Although the MMS: FOB program will keep you running from the moment you start, finding time to give back to the community will make your experience in Durham so much more valuable. Here are a few on-campus organizations you can join to say engaged outside of class:

  1. The Net Impact Club
    The Net Impact clubs lets you explore the intersection of social responsibility and business. This past year we watched and discussed applicable TED talks, like Michael Porter’s on how social responsibility will lead to long term profits for business. We’ve also gotten our hands dirty during Habitat for Humanity build days and have reached out to the Duke Community with a screening of Girl Rising. Net Impact is a great way to get to know other MMSers and leaders of consequence who have a like-minded approach to business.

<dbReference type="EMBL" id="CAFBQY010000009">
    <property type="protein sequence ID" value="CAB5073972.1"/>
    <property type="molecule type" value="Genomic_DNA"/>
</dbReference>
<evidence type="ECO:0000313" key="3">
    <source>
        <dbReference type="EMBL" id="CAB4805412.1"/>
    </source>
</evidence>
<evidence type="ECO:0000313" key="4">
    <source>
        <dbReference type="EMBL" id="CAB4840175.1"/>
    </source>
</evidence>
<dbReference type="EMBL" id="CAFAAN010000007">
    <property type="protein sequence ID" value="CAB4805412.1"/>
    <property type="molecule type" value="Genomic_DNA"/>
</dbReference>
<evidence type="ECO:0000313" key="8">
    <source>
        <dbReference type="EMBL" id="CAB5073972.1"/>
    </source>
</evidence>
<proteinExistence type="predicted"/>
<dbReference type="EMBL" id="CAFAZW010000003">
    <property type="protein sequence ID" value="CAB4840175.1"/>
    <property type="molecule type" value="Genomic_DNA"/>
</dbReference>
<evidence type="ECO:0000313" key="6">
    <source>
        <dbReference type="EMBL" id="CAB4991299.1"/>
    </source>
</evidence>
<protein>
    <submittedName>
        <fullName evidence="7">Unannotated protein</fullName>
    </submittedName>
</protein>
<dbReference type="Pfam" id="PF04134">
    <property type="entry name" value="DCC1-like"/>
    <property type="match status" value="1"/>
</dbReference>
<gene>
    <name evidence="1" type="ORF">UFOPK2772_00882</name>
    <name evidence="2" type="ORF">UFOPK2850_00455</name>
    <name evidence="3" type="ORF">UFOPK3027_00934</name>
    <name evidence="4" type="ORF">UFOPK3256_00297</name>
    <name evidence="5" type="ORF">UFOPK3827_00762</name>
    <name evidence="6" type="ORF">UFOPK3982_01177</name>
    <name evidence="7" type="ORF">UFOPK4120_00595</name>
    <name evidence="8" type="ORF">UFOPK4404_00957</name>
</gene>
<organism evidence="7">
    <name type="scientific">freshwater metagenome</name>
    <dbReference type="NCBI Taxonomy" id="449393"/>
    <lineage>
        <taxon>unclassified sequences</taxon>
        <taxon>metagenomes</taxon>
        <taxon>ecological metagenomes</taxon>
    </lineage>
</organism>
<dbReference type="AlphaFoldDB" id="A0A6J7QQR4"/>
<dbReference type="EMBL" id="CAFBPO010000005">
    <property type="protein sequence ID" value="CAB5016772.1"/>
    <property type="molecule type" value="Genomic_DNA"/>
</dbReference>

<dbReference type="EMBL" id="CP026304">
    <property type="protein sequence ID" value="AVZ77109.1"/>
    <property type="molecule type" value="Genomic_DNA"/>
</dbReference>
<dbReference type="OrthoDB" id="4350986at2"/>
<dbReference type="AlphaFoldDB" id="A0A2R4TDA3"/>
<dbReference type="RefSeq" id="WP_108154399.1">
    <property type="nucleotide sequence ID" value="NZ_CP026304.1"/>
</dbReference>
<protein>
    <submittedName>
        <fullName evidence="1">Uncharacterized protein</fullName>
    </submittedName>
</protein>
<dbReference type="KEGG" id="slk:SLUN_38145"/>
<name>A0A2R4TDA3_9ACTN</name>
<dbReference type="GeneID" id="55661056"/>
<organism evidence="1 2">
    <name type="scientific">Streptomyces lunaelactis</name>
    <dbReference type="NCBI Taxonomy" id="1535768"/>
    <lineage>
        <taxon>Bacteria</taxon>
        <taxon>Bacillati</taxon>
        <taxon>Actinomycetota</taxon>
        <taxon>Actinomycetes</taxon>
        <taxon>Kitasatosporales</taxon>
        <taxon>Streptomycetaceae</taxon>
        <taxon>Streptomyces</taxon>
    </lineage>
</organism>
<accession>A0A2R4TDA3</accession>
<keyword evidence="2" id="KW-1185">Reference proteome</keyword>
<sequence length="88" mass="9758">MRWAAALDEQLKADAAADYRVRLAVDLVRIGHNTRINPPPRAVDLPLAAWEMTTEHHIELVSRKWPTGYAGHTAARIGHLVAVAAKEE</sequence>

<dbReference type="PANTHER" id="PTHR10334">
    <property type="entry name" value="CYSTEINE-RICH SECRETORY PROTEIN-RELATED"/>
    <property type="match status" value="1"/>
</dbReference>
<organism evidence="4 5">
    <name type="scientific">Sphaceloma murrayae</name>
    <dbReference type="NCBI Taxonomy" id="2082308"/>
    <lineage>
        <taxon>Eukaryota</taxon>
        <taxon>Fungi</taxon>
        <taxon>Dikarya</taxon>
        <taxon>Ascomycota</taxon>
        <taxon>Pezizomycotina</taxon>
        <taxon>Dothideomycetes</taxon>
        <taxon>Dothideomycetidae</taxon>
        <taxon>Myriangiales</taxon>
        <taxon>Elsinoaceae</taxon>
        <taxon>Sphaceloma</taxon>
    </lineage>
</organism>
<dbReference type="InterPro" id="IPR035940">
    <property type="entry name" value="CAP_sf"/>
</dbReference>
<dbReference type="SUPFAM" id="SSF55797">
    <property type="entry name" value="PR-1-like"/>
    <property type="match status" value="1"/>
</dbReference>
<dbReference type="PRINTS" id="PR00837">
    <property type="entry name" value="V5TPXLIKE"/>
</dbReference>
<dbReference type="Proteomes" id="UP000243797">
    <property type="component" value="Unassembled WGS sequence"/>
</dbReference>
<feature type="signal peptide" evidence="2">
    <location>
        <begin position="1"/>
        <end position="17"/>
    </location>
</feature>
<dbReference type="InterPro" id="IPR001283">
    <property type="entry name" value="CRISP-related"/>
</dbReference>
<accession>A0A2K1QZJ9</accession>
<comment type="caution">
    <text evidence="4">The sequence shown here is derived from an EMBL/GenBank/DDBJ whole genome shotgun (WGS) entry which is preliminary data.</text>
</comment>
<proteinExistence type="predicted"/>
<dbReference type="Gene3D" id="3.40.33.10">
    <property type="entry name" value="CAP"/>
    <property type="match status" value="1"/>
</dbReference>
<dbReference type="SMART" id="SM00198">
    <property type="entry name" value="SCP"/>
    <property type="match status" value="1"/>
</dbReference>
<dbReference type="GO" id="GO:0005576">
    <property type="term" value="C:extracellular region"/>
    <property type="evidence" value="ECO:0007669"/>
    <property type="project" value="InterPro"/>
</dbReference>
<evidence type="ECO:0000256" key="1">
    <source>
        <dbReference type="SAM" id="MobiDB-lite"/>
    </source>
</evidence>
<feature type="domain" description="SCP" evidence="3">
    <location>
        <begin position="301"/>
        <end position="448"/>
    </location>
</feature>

mms students at house under construction

    Some class of 2014 MMS students “building” their skillset at a Habitat for Humanity house in Durham.
    Photo courtesy of Catherine Doktycz.

  2. Duke Interdisciplinary Social Innovators
    This organization, also known as DISI, is new to campus, but a great addition and one that will likely grow for years to come. I was involved in two DISI projects and certainly learned a lot. The arrangement is simple: DISI gives you the chance to help a non-profit organization while you work with people of different skills and experiences—much like you will at your job post-graduation. There are all kinds of projects to get involved with and new skills to learn. Just to give you a glimpse, my first project was to design a sustainable, accessible therapy garden for veterans and my second was to explore social entrepreneurship in other cities. Full lists of past projects are on their website. If you’re interested in consulting or getting to know other graduate students across Duke’s campus, I wholly recommend looking into DISI. The projects run over traditional semesters, but the workload is manageable, and sometimes enhances your MMS coursework.